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Death penalty proceeding to be open, after all

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A federal judge in Idaho reversed his own decision closing a sentencing-related hearing today in the case of a man…

A federal judge in Idaho reversed his own decision closing a sentencing-related hearing today in the case of a man convicted of killing four people, including two children.

Joseph Duncan’s lawyers protested closure of the courtroom, calling the judge “overzealous,” in a motion filed earlier this week, reported The Seattle Times and The [Spokane] Spokesman-Review. Duncan could get the death penalty for the murder of a 9-year-old North Idaho boy.

The defense lawyers in return took some flack for their change of heart over openness in the case, The Spokesman-Review said. U.S. District Judge Edward Lodge cast some blame for his decision to close the hearing in the first place on the lawyers, saying they built up the secrecy surrounding the case by filing documents under seal.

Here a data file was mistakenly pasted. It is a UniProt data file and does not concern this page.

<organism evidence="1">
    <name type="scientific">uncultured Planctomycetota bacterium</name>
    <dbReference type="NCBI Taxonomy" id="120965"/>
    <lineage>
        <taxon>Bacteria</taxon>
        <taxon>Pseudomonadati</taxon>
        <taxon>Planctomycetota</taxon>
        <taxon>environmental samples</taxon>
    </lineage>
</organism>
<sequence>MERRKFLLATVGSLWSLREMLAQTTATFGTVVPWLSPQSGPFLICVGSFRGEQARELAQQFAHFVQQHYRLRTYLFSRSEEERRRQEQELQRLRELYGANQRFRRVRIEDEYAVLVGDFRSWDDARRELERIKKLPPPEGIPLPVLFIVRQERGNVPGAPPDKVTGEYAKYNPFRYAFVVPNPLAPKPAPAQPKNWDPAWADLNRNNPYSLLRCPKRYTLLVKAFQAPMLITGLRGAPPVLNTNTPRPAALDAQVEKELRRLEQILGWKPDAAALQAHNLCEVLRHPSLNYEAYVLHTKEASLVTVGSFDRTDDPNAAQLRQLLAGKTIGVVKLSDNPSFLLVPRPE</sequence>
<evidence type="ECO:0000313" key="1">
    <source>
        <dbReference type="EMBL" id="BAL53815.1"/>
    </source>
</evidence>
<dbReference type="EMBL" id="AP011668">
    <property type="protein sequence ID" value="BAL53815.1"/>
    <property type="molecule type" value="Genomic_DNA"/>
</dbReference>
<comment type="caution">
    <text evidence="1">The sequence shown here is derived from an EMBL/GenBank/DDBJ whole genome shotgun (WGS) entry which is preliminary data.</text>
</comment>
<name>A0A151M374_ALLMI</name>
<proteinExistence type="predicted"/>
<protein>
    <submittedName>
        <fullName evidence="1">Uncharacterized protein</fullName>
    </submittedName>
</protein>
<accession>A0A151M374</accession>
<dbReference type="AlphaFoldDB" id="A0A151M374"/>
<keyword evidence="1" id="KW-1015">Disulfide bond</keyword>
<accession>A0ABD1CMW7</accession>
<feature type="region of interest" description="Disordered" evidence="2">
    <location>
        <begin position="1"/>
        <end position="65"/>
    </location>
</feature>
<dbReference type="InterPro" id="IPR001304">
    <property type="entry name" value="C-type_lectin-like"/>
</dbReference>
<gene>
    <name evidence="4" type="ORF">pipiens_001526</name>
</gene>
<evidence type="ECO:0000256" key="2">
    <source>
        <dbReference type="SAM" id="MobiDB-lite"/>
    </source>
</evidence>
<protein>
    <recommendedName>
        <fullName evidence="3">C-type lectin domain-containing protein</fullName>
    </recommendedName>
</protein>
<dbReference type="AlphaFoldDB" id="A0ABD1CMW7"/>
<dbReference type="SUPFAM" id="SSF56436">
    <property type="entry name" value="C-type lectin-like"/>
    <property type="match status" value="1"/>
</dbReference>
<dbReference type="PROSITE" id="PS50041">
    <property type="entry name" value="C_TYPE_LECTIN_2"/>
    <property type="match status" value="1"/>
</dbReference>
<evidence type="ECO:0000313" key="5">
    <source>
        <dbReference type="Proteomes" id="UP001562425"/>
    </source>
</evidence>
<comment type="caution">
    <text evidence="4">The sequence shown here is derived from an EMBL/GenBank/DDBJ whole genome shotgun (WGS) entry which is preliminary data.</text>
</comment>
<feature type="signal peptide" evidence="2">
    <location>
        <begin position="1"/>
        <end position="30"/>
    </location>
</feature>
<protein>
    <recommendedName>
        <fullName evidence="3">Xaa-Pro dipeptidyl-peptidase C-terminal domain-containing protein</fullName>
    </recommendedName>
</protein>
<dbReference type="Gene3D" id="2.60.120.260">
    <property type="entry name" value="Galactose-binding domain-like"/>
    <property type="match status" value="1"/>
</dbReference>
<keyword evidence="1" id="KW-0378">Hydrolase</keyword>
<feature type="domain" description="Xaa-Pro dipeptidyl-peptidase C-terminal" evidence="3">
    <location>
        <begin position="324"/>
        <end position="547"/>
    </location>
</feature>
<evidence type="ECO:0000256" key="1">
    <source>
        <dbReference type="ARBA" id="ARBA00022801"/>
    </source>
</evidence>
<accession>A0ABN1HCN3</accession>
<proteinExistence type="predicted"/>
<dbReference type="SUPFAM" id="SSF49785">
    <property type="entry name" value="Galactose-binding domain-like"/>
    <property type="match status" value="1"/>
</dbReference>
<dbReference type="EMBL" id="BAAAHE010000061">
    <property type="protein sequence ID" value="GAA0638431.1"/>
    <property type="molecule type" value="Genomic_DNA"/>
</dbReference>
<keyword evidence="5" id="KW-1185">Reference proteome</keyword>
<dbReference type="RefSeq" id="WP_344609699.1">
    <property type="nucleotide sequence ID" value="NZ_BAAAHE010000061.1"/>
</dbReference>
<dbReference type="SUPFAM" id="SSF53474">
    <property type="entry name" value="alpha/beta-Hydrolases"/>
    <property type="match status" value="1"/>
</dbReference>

Prosecutors called the defense motion an attempt to delay further proceedings, the papers reported.

Duncan, originally from Tacoma, Wash., has already pleaded guilty to the 2005 kidnapping and murder of Dylan Groene. Separately in state court, Duncan pleaded guilty to killing the boy’s 13-year-old brother,  their mother and her fiance.

The case captured nationwide attention when Dylan and his sister Shasta, then 8, went missing for weeks after their relatives were killed. Shasta was ultimately rescued when a waitress recognized her with Duncan at a Denny’s restaurant.

Thursday’s hearing dealt with disclosure of expert witness testimony and the use of attorney-client privilege to prevent some materials from being used against Duncan on the stand, The Times reported.

Several news organizations had filed a brief urging the judge to open the hearing.